Fred enlisted in the U.S. Army aviation corps in 1917, after graduation from OSU and received pilot training with the 27th Aero Squadron in Toronto before being sent to France in January 1918. On July 20, 1918, during the Chateau-Thierry campaign, Norton led a patrol of eight American planes over the German lines in the Toul sector. His command gave battle to nine enemy planes. Both guns in Norton’s plane jammed at the beginning of the fight but he stayed in formation. During the engagement, he was attacked at least four times by enemy planes, but overmanuvered them and, as his citation for the Distinguished Service Cross says, “his continued presence was a great moral help to his comrades, who destroyed two of the enemy planes.” He was severely wounded by ground fire while strafing a column of German troops. Although he was able to land his Nieuport 28 behind Allied lines, it took him two days to get to a hospital in an ambulance because of traffic congestion near the Front. He contracted pneumonia and died on July 23 at a military hospital near Angiers. His last conscious act before he died was to scribble a note to his squadron, "Twenty-seventh, more power to you." Norton was then buried in France. For his acts of heroism and valor in the sky, Fred Norton was posthumously awarded The U.S. Army’s Distinguished Service Cross in 1918.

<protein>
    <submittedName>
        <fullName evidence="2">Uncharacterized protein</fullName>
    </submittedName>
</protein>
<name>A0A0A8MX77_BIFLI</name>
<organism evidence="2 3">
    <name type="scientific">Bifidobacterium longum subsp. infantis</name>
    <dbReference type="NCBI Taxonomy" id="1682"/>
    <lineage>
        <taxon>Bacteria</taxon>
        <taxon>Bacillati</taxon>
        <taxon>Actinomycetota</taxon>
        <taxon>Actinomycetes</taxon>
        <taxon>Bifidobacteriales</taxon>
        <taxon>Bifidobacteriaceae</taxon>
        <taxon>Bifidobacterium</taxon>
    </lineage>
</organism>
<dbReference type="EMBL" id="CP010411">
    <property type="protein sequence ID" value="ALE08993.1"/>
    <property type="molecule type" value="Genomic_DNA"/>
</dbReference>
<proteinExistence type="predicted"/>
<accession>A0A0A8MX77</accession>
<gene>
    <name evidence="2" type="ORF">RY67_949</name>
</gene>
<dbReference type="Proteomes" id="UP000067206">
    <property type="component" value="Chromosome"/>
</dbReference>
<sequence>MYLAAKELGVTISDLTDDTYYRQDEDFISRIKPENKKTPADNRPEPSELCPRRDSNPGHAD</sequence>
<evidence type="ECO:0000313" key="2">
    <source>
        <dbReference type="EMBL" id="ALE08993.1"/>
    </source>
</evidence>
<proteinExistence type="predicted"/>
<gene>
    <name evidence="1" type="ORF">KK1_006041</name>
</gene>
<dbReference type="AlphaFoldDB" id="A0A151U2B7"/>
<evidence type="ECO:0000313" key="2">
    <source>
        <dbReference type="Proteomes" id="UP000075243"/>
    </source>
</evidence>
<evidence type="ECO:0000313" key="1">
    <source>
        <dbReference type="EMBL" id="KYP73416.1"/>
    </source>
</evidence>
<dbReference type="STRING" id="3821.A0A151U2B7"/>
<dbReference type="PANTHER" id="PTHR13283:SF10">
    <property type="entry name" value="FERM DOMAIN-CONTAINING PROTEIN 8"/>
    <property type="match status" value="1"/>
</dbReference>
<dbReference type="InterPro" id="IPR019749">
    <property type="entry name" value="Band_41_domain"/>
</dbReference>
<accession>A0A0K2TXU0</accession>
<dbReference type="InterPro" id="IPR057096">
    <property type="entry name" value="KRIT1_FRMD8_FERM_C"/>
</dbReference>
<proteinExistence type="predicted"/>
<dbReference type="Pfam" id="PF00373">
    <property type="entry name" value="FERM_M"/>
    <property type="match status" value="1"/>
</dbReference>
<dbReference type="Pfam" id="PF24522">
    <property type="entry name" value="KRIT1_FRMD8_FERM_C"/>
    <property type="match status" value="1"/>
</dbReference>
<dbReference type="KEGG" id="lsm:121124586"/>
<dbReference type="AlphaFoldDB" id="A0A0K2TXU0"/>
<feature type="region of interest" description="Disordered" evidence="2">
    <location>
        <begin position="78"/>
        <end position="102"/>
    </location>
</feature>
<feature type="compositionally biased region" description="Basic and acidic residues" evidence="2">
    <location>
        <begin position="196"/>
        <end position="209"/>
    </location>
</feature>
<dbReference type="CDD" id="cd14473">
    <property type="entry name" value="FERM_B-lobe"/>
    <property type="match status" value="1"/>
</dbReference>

On August 25, 1918, mourners from across the peninsula showed up to St. Joseph's Catholic Church to attend the first mass in memory of Fred Norton. Fred Norton is not only remembered on the Peninsula, but across the state as well. In Columbus stands the Norton House, a dormitorium on Ohio State’s campus that was built in 1962. From 1923 to the early 1950s stood Norton Field, the first airfield to be built in central Ohio. Norton Field was located in Columbus and served as a refuel site for US Mail planes as well as a military training location. On display at the National Museum of the U.S. Air Force in Dayton, Ohio is Norton’s WWI pilot jacket, with the same bullet holes in the back and right arm that cost him his life. Still, not much is known of Fred’s early years and his time spent on the Peninsula. As perhaps the Peninsula’s most interesting and impressive former resident, the story of Fred Norton will continue to be uncovered for years to come.
Written by Evan Engelhart